Today I wrote my first Everything Day Log. After I get home early (today's CSCI lab is about the for loop) I will write two short Economics essays and then sit down for five and a half straight hours of science fiction: Beast Wars(watched on a US station, normaly Beasties) Babylon 5, Sliders, First Wave, Shadow Raiders(War Planets in The States), Beast Machines, Star Trek: Voyager.
October 19, 1999
October 20, 1999:r1
October 21, 1999
The Day That Everything Crashed.

We had to survive out Everything Withdrawl for a very long period of time. And just after I found out about the Everything Smurfs stuff. I hope they're not related to each other.

We've lost Jean Shepherd. Despite being a New Yorker by birth, I never knew who he was, other than the Funny Columnist in Car and Driver - my childhood radio-listening habits didn't include WOR-AM, where he did his show. I probably wouldn't have cared at the time anyway about some guy improvising monologues about some Midwestern backwater

Years later, he did occasional work for PBS, and I became "mature" enough to dig him. Still later, I caught some of his radio work (Shepherd was kewl punk trash compared to Garrison Keillor's wine-and-cheese milquetoast), but I imagine the stuff he did long before I was born was the coolest. Thanks to the WWW, I can, hopefully, find some old airchecks.

Everything Jones! Actually, I finished unfinished nodes (since I usually have emacs running, I start 'em at the drop of a hat). Withdrawal was belated: I was distracted by Real Madrid disgracing itself against Porto in the Champions League.&Shameful! Why wasn't Seedorf in the first XI? I'll tell you why...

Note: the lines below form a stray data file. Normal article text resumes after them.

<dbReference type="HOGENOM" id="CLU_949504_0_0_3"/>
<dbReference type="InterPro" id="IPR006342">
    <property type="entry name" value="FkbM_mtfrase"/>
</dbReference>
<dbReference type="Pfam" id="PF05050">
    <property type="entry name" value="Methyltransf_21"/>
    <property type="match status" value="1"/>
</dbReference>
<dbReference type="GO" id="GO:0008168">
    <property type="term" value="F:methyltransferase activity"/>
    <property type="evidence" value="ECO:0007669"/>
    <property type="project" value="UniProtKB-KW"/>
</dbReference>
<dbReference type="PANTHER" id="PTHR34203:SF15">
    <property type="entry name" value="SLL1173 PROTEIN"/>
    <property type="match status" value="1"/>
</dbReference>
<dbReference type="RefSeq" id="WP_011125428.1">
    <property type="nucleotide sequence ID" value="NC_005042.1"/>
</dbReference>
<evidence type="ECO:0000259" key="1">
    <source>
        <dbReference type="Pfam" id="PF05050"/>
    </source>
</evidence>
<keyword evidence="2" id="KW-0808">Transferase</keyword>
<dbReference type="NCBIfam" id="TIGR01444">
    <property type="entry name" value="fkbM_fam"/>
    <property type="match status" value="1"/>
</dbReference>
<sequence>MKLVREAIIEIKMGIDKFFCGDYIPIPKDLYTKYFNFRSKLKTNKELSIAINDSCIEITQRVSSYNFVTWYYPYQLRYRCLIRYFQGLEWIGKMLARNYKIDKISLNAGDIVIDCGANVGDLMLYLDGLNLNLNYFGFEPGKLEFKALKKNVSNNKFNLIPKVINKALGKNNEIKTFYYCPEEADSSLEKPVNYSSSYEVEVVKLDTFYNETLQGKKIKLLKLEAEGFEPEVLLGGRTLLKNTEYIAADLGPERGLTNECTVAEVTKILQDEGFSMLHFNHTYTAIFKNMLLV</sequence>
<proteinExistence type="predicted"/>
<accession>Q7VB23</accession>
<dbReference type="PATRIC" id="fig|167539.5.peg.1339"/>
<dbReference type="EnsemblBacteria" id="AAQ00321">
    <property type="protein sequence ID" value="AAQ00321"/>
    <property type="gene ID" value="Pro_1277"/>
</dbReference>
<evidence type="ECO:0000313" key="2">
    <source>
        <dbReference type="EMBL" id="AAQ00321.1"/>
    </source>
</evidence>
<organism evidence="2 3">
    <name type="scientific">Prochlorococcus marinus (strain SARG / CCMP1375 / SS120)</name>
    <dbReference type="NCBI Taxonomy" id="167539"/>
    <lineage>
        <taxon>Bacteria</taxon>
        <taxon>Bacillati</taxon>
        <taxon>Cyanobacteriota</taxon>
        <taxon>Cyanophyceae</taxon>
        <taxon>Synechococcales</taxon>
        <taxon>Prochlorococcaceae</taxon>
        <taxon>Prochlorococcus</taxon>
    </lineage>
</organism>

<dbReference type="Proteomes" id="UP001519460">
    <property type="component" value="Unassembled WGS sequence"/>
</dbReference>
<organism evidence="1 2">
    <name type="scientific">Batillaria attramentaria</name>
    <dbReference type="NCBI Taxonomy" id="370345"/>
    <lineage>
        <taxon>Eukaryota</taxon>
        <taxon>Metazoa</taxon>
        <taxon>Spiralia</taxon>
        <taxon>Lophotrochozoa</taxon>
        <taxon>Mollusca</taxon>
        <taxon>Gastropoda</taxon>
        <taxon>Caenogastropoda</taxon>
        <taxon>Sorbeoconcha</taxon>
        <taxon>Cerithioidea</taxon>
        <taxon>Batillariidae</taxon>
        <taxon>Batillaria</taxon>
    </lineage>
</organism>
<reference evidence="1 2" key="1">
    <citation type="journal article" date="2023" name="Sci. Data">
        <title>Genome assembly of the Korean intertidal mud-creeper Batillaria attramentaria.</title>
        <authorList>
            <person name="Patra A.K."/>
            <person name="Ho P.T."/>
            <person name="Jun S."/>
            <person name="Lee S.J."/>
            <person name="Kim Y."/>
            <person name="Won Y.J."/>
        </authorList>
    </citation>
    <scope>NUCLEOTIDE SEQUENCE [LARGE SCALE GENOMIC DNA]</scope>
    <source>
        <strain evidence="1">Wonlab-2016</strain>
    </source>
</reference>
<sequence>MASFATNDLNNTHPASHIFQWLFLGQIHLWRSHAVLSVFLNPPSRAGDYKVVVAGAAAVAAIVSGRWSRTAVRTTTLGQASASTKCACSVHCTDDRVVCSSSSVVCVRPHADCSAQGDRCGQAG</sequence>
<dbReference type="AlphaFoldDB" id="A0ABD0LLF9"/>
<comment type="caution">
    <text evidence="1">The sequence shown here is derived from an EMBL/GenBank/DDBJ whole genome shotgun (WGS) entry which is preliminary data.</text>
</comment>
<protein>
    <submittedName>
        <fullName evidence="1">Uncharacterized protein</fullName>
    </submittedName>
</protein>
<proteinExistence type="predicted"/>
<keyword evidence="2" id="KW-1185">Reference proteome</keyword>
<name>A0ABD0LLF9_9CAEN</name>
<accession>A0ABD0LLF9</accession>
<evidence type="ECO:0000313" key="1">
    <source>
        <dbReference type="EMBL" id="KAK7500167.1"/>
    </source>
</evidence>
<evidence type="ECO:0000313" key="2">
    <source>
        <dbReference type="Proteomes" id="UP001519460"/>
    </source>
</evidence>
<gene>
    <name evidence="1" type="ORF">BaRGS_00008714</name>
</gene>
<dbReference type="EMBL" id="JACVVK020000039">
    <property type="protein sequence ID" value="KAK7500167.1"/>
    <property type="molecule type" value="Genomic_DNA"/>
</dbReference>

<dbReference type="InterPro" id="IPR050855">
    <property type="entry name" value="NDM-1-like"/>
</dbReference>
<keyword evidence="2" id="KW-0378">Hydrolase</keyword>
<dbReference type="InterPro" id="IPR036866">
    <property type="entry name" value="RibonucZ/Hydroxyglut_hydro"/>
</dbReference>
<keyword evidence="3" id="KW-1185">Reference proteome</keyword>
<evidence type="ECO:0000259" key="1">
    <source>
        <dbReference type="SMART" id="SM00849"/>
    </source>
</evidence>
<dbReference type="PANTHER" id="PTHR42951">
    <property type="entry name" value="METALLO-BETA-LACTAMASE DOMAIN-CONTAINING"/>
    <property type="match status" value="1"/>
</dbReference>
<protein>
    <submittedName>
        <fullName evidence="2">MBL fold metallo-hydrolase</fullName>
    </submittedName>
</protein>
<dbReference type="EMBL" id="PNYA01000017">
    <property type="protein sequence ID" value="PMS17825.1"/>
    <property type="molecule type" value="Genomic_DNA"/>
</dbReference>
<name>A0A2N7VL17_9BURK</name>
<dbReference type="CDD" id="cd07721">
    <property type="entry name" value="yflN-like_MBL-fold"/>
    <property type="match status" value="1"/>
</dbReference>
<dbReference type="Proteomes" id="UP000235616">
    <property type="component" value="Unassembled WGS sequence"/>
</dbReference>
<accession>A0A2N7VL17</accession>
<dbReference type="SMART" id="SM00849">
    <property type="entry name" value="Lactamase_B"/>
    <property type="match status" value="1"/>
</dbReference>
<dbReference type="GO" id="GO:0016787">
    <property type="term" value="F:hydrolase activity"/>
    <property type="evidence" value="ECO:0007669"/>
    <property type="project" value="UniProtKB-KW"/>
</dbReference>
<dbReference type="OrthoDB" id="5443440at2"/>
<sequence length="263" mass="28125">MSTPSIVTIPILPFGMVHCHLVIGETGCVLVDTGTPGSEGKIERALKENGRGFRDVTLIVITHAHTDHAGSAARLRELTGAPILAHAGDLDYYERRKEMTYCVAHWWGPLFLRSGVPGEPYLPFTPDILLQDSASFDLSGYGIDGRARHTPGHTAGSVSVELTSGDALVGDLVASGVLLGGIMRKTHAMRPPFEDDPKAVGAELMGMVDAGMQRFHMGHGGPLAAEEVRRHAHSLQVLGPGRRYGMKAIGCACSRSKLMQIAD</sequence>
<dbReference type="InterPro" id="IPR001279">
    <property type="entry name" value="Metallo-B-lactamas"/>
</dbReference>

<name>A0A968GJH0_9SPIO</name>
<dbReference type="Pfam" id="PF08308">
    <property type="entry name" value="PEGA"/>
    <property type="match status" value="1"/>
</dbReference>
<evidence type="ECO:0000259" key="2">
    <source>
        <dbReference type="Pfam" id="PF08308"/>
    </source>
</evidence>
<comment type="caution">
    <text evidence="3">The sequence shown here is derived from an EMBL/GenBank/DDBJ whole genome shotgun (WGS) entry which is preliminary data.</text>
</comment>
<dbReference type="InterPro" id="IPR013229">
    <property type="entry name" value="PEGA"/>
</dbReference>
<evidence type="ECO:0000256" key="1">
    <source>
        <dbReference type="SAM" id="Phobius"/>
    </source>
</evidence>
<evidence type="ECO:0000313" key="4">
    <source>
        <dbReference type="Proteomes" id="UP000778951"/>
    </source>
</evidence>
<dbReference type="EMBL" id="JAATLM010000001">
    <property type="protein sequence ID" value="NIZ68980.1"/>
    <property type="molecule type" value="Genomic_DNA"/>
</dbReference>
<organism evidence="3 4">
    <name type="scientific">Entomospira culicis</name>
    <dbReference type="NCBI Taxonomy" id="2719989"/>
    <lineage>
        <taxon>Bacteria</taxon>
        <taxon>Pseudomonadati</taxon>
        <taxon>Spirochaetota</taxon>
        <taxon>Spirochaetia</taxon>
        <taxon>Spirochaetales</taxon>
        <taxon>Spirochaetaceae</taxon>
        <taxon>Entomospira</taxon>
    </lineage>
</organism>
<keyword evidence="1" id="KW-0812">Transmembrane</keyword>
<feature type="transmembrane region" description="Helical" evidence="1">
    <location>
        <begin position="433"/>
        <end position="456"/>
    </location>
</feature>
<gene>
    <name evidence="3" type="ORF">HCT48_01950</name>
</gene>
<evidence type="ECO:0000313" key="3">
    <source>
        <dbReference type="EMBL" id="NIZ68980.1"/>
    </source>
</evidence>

...men in white coats arrive to wipe the flecks of foam from his mouth and administer sedatives -Ed.

October 19, 1999 | October 21, 1999

I attended the most recent NTK Live event, "g3EkNight". It was geeky show with acts such as Lamer vs. Kramer, the singing 386DX and theremin playing. Beer was available, as was "open source" ice-cream. Richard M. Stallman was there to teach us all the Free Software Song, to the tune of Saudi Moma.

He distributed song-sheets amongst the audience, and we all had a go. Sight reading in 7/8 time is not a particular strong point of mine. After he was finished I called out "Richard!", as he walked past my table. He came over and signed my song-sheet. Happy Hacking, Richard M Stallman. When the other audience members figured out what was going on, chaos ensued, as geek after geek crowded round, clammering for autographs.

The poor guy was flustered, embarassed and probably resentfull. The debate raged in NTK over the following few weeks about exactly where RMS had signed a particularly keen geek girl, collar bone or breast? Well, it was my pen!

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